Testicular cancer is the cancer that develops in the male sexual reproductive organ. It is not a very common cancer, but the incidence is increasing in the past few decades.
Despite being the “most curable” cancers, globally testicular cancer resulted in 8,300 deaths in 2013, up from 7,000 deaths two decades ago.
The worldwide prevalence of testicular cancer is rising, and the exact reason is unknown.
In the US, about 8,000 cases of testicular cancers are diagnosed and 2,000 in the UK. This translates to a lifetime risk of one in 200, or about 0.5% in all men.
The bad news is, testicular cancers almost exclusively affect young men, aged 20 to 40 years old; the good news is the cure rate can be as high as 99%, especially in those who had the cancer detected in early stages.
In recent years, many celebrities have come forward and participated in the testicular cancer awareness campaigns.
Perhaps the most vocal and famous testicular cancer survivor is Lance Armstrong. Regardless of your opinions about Armstrong’s doping scandals, despite the spread of his testicular cancer to the brain and lungs, he lived to tell the tale of achieving so much in life.
Above all, spreading the word about male cancers and providing hope for those confronting the disease.
Interestingly, most of the other celebrities coming forward are almost exclusively sporting legends. However, I can assure you, the disease does not just strike the fit and healthy.
The other sporting personalities affected by testicular cancers include Jason Cundy (English football legend), Tony Marsh (Kiwi-born French rugby player) and Eric Shanteau (American Olympian Swimmer).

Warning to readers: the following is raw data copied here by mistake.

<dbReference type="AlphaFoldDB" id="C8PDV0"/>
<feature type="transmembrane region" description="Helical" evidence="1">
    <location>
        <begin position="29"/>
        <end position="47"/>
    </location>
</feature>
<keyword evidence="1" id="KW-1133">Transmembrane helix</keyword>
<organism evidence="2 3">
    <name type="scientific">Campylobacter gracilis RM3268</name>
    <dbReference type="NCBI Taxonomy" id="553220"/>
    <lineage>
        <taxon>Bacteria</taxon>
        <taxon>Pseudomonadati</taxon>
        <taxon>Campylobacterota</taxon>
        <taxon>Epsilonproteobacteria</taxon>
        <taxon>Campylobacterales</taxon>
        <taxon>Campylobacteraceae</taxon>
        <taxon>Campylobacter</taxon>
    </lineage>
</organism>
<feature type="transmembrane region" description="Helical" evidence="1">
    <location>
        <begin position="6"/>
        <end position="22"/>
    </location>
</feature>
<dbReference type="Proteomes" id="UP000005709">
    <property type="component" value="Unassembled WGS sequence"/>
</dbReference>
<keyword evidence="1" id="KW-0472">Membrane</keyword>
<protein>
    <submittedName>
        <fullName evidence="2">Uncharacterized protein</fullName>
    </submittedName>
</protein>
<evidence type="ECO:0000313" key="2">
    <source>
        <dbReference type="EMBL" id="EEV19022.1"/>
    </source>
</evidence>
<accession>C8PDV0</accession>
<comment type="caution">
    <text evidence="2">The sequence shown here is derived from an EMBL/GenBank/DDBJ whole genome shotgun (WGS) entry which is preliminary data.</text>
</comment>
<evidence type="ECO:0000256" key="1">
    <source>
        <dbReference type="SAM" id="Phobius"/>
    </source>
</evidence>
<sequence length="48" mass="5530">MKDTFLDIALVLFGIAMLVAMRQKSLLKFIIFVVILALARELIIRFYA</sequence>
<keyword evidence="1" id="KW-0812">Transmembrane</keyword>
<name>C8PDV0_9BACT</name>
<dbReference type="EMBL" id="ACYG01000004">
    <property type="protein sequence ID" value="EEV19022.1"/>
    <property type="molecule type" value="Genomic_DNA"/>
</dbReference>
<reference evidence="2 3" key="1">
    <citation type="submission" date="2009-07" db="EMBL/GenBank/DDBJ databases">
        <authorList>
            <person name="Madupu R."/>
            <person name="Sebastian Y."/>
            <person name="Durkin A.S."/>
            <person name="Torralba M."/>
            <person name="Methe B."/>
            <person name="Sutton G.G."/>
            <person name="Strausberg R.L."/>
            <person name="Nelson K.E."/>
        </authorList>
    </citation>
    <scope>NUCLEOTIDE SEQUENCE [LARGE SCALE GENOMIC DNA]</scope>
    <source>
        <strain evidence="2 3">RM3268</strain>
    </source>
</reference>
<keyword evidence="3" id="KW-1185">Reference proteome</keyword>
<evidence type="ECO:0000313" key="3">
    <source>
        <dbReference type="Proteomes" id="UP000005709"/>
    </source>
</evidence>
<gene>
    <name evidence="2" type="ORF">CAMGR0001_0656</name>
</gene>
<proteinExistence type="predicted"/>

All these sportsmen have recovered from the cancer and live normal lives with normal sexual and reproductive functions.
Above all, they have courage in helping men to be active in self-examination and prevention.
In reality, there is no prevention for testicular cancer. Many clinicians advocate self-examination to identify testicular cancer at its early stages. This raise the question of how do you “examine your own balls”?
To examine properly, it is useful to do it in front of a mirror (remember to lock the door). Look for any swelling on the scrotal skin, it is not unusual to detect the left testicle is lower and heavier than the right.
But in reality, the left side is marginally smaller is size. Then, place the index and the middle fingers under the testicle, while placing the thumb on the top. This is will help to stabilise and fixes the testicle for ease of examination.
Gently roll the testicle between the thumb and fingers. The normal texture of the testicle is oval-shaped, feels smooth and firm.
There is a cord leading upwards from the top of the testicle, this is a normal part of the testicle, called epididymis. This structure is like an ear lobe attached to the testicle that stores matured sperms.
Source :- The Star